Public woes: Essential items’ prices remain unchanged

Published: March 2, 2015
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Traders maintained that prices of essential commodities are still not in proportion with reduction in prices of oil products during the last couple of months PHOTO: APP

Traders maintained that prices of essential commodities are still not in proportion with reduction in prices of oil products during the last couple of months PHOTO: APP

ISLAMABAD: Even though prices of some edible items have witnessed a marginal reduction, it is still not commensurate with the price cut in petroleum products. Moreover, no letup in the cost of industrial products has been witnessed which is why consumers have not yet benefitted from the government’s ‘pro-public’ measures. 

Traders maintained that prices of essential commodities are still not in proportion with reduction in prices of oil products during the last couple of months.

The transport association, meat merchants, food chain companies and majority of other private business cartels including sugar mills and cement industries and rerolling mills have not passed on the benefits of the fuel cuts to the people.

Zafar Ali, a resident of Islamabad, said that except for the reduction in petroleum prices, any cut in other utilities’ bills has not been witnessed. He said among kitchen items, only the prices of a few vegetables have come down otherwise all other products, including milk, sugar, tea, pulses, spices and meat, are being sold at the old rates.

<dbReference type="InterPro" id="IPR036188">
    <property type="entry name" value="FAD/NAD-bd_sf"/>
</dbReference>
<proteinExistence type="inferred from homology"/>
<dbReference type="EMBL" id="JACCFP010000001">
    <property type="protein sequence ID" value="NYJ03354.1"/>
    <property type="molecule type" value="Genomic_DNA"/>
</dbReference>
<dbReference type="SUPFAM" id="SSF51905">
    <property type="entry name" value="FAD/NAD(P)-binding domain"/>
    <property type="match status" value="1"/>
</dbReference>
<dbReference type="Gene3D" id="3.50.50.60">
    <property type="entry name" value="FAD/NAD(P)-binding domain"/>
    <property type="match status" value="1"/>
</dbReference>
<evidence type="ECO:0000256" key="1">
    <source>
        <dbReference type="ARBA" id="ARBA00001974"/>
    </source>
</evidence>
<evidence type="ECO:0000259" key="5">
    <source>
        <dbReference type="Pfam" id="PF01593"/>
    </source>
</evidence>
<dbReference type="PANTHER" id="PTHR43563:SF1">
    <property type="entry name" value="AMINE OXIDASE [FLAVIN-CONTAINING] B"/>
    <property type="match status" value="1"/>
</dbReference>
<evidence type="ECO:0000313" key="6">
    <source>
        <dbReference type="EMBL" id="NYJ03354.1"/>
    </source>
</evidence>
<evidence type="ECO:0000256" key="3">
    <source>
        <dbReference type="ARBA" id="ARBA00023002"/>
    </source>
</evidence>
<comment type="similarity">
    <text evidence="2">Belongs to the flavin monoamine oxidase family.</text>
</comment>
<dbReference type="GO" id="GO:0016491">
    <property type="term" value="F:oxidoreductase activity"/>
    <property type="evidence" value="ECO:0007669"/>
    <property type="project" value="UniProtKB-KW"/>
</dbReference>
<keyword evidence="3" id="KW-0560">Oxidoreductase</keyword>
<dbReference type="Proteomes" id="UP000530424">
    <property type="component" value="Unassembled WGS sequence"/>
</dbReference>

Things are not any different in Rawalpindi. Niaz Khan, a resident of the garrison city, said prices of flour and some seasonal vegetables have come down after the reduction in petroleum prices. He, however, added that transporters were still charging old fares within the city as well as on intercity routes.

Nadeem Khattak, an accountant, said different mafias and cartels were ruling over the country and it looks as if food chain companies, cartels of sugar mills, cement and rerolling mills are beyond the law.

“The individual businesses as well as public limited companies are making huge profits in absence of a healthy competition or a competent regulator in the country,” complained Khattak, adding that the prime minister had assured that the reduction in petroleum products would benefit consumers widely but the government has failed in standing by its words.

Published in The Express Tribune, March 2nd, 2015.

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